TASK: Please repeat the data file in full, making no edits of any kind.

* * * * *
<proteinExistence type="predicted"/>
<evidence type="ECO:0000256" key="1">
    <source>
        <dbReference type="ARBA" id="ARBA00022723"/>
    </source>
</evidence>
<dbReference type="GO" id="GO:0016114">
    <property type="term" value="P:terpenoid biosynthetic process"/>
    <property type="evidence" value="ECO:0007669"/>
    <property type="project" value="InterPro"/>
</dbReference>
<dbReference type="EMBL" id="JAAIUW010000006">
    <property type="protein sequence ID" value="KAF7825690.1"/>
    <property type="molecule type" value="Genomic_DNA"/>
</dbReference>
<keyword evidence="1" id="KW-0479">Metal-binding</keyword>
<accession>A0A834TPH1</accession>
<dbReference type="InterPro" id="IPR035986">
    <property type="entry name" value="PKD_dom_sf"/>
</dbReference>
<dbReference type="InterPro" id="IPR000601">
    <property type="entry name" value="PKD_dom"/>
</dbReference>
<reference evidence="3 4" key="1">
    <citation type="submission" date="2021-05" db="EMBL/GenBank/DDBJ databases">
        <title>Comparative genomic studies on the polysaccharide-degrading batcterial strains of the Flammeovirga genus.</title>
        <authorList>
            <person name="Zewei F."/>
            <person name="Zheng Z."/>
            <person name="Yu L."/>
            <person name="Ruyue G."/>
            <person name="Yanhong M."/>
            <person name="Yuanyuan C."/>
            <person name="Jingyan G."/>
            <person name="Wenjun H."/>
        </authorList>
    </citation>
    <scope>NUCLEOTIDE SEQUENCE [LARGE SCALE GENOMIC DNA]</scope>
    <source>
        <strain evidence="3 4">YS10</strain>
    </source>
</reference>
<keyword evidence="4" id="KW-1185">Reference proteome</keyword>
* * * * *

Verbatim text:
<proteinExistence type="predicted"/>
<evidence type="ECO:0000256" key="1">
    <source>
        <dbReference type="ARBA" id="ARBA00022723"/>
    </source>
</evidence>
<dbReference type="GO" id="GO:0016114">
    <property type="term" value="P:terpenoid biosynthetic process"/>
    <property type="evidence" value="ECO:0007669"/>
    <property type="project" value="InterPro"/>
</dbReference>
<dbReference type="EMBL" id="JAAIUW010000006">
    <property type="protein sequence ID" value="KAF7825690.1"/>
    <property type="molecule type" value="Genomic_DNA"/>
</dbReference>
<keyword evidence="1" id="KW-0479">Metal-binding</keyword>
<accession>A0A834TPH1</accession>
<dbReference type="InterPro" id="IPR035986">
    <property type="entry name" value="PKD_dom_sf"/>
</dbReference>
<dbReference type="InterPro" id="IPR000601">
    <property type="entry name" value="PKD_dom"/>
</dbReference>
<reference evidence="3 4" key="1">
    <citation type="submission" date="2021-05" db="EMBL/GenBank/DDBJ databases">
        <title>Comparative genomic studies on the polysaccharide-degrading batcterial strains of the Flammeovirga genus.</title>
        <authorList>
            <person name="Zewei F."/>
            <person name="Zheng Z."/>
            <person name="Yu L."/>
            <person name="Ruyue G."/>
            <person name="Yanhong M."/>
            <person name="Yuanyuan C."/>
            <person name="Jingyan G."/>
            <person name="Wenjun H."/>
        </authorList>
    </citation>
    <scope>NUCLEOTIDE SEQUENCE [LARGE SCALE GENOMIC DNA]</scope>
    <source>
        <strain evidence="3 4">YS10</strain>
    </source>
</reference>
<keyword evidence="4" id="KW-1185">Reference proteome</keyword>